News | Published January 27, 2014 | Written by Scott DeHart, MD, PhD, medical director, occupational health, Mount Nittany Physician Group

OSHA proposed rule making on silica

As announced in the Federal Register on September 12, 2013, the Federal Occupational Safety and Health Administration is proposing a long awaited rule making process regarding respirable crystalline silica.

These crystals can be found in industries involving the cutting, grinding, and crushing of stone, rock, brick, or sand, such as foundries, sand blasting and fracking industries or in the manufacture of bricks, pottery, or concrete. Chronic exposure to silica can cause silicosis, a chronic and progressive lung disease, as well as lung cancer.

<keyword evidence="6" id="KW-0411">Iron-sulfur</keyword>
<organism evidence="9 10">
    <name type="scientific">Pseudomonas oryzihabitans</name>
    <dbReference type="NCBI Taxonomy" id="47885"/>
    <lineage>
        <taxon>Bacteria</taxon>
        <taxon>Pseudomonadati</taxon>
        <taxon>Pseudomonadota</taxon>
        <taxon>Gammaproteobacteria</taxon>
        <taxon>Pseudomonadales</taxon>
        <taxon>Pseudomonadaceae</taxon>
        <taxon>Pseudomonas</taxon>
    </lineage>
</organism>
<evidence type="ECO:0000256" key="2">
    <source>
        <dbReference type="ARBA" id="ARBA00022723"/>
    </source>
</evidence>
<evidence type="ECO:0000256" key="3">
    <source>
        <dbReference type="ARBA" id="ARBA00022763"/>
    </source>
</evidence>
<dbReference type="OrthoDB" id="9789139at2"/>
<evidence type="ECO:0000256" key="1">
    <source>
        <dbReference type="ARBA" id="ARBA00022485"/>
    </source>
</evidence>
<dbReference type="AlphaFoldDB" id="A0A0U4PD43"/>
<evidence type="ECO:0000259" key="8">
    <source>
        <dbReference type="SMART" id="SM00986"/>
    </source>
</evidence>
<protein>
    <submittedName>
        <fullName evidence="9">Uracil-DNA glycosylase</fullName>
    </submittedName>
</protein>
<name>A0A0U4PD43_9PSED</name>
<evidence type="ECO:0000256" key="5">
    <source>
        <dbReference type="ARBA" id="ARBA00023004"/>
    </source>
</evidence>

The proposed rule would require exposure evaluation (industrial hygiene measurements with a new Permissible Exposure Limit or PEL of <50 mcg/cubic meter and an Action Level of 25 mcg/cubic meter), engineering controls, medical monitoring of exposed workers on a periodic basis, respiratory protection (respirators), hazard communication, and training. The medical surveillance of exposed workers would include a physician evaluation with chest X-rays and pulmonary function tests performed on a periodic basis.

The proposed rule starts the process leading to a full fledged OSHA regulation. Normally this process takes one to two years, but for industries involved with silica, it may be prudent to consider some of the changes being suggested in it. This rule is being developed separately for general industry and maritime, and for the construction industry. View details of the proposed rule.